SuperSleeper Wrote:EDITED by Admin: Hi Gene - thanks for this article. Very Interesting. In order to conserve server storage space, I un-attached the large PDF file and reposted the article (below in text form). -thanks. --SuperSleeper
New Standard for Home Healthcare Devices
By Robert Burek, SGS Customer Testing Services, December 2012
For the first time, IEC 60601 has published a standard specifically defining the requirements for devices used in the home healthcare environment. IEC 60601-1-11:2010 Medical Electrical Equipment now must be incorporated into the design and verification of a wide range of home-use and point-of-care medical devices along with other applicable standards in the IEC 60601 third-edition series.
The mandatory date for implementation of the EN European version of the standard is June 1, 2013. The U.S. FDA requires the use of its version of the standard on June 30, 2013, while Health Canada recently extended the required date from June 2012 to April 2013 for the Canadian edition. The North American agencies will only require these standards for new device submissions; the EU will take the more severe approach of requiring all applicable devices being placed on the market to consider the home healthcare standard. As a result, the time to design or redesign your device to the new standard is now.
The scope of the IEC standard defines the home healthcare environment as a “dwelling place in which a patient lives or other places where patients are present, excluding professional healthcare facility environments where operators with medical training are continually available when patients are present.” What may be surprising is that nursing homes are considered a home healthcare environment. The standard applies regardless of whether the device is used by a lay operator or a trained healthcare professional.
The European EN and Canadian CSA versions of the standard are identical to the IEC standard. However, according to the recent publication of the U.S. national version of the standard, ANSI/AAMI HA60601-1-11, the application of the standard does not apply to the nursing-home environment. In the United States, nursing facilities are considered to be environments providing professional healthcare.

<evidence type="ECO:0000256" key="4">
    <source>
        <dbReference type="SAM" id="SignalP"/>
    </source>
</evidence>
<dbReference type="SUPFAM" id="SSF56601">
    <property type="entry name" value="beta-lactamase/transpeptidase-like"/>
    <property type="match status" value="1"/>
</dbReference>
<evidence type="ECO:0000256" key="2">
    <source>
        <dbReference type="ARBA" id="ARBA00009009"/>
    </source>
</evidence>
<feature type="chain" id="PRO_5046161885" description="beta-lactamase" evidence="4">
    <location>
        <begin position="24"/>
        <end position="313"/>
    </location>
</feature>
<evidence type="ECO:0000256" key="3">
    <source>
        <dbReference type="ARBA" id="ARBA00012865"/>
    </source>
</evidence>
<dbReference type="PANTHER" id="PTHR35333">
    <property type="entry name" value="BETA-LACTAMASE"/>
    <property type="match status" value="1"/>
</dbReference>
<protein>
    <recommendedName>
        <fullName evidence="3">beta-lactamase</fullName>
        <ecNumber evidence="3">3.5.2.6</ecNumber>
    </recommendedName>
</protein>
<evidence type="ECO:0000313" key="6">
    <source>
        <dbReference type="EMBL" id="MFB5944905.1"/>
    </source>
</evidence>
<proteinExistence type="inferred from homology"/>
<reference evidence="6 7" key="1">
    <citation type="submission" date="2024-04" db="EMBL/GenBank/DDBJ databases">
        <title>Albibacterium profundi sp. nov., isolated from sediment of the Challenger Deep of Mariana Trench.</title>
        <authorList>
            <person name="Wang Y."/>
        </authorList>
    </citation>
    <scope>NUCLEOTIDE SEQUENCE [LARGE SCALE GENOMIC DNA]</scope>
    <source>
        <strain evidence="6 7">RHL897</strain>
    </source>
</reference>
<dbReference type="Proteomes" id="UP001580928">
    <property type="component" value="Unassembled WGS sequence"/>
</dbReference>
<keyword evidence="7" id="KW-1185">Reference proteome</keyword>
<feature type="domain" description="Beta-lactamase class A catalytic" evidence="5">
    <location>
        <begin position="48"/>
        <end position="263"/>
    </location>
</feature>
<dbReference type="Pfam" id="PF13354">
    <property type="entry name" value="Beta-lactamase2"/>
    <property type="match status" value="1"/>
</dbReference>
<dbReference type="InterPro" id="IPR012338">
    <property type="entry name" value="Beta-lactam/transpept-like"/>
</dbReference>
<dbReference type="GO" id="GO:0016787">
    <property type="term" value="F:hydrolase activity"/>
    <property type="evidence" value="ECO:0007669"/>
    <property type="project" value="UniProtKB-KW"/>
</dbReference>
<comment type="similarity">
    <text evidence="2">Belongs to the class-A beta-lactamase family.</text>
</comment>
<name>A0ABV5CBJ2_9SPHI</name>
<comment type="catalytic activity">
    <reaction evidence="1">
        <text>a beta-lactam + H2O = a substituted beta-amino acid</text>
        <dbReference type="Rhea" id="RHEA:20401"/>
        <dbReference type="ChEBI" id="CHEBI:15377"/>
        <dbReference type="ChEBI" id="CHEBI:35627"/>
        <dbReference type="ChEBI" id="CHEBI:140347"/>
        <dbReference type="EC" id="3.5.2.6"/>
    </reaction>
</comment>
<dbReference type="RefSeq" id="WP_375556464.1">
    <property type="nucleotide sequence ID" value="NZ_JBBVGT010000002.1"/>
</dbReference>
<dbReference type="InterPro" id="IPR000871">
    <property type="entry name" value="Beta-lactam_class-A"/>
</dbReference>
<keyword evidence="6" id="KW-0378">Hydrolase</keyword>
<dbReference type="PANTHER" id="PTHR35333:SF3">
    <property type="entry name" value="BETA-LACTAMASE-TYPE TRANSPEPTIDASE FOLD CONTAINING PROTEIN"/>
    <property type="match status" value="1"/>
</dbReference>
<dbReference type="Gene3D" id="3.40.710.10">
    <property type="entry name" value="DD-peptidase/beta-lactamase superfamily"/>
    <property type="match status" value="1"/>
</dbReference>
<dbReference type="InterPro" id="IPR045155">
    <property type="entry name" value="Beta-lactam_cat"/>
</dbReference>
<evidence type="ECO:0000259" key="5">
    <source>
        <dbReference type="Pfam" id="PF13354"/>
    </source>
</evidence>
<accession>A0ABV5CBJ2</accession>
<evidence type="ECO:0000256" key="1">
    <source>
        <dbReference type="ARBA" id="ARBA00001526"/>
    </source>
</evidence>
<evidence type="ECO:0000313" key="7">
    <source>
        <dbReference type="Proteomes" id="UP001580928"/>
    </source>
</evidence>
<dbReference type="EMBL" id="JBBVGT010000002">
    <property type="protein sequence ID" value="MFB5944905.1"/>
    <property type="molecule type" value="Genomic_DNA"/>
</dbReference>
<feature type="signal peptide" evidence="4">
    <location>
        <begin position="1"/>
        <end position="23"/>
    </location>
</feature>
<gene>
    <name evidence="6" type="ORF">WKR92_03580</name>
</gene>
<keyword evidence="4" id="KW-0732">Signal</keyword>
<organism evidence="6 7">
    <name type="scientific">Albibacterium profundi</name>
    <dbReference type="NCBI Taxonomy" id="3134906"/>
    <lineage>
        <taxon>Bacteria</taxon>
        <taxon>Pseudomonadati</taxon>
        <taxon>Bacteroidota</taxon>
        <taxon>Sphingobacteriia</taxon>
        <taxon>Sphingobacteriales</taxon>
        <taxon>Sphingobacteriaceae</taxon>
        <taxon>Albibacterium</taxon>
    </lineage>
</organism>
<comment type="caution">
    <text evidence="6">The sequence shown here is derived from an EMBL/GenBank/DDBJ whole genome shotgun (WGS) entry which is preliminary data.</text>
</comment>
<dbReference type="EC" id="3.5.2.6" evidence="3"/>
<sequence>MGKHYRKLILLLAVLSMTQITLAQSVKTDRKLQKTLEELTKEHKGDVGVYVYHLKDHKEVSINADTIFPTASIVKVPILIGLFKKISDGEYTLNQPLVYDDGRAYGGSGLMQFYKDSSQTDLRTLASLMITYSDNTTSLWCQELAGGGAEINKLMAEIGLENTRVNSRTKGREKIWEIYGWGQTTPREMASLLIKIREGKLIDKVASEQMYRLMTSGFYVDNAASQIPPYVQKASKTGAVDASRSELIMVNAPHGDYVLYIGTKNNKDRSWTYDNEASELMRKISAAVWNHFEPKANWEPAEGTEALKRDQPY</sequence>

The U.S. version of the new standard also places greater emphasis on a requirement which states that “inspection of the usability engineering file reinforces that the usability engineering process is necessary for validation of the instructions for use.” Devices typically mandated to use the new standard include oxygen concentrators, body-worn nerve and muscle stimulators, beds, sleep apnea monitors, and associated battery chargers prescribed for use at home. Although In Vitro Diagnostic devices such as blood glucose meters are being used by patients at home, the standard does not apply because these devices remain under the jurisdiction of the more lenient IEC 61010 series.
There are significant areas in which the standard differs from the general IEC 60601-1 in both construction and test requirements. The home device operator, usually a family member or the patient himself, obviously differs from a better-trained, highly educated hospital specialist.
Other issues of concern which must be considered for purposes of risk management are children and pets living in the home as well as various places posing possible hazards (such as proximity to a fireplace) which are not found in a hospital but where a device might be used in a home. These unique and diverse users and environments necessitate that safety and performance controls be strictly protected from accidental or unauthorized changes or adjustments.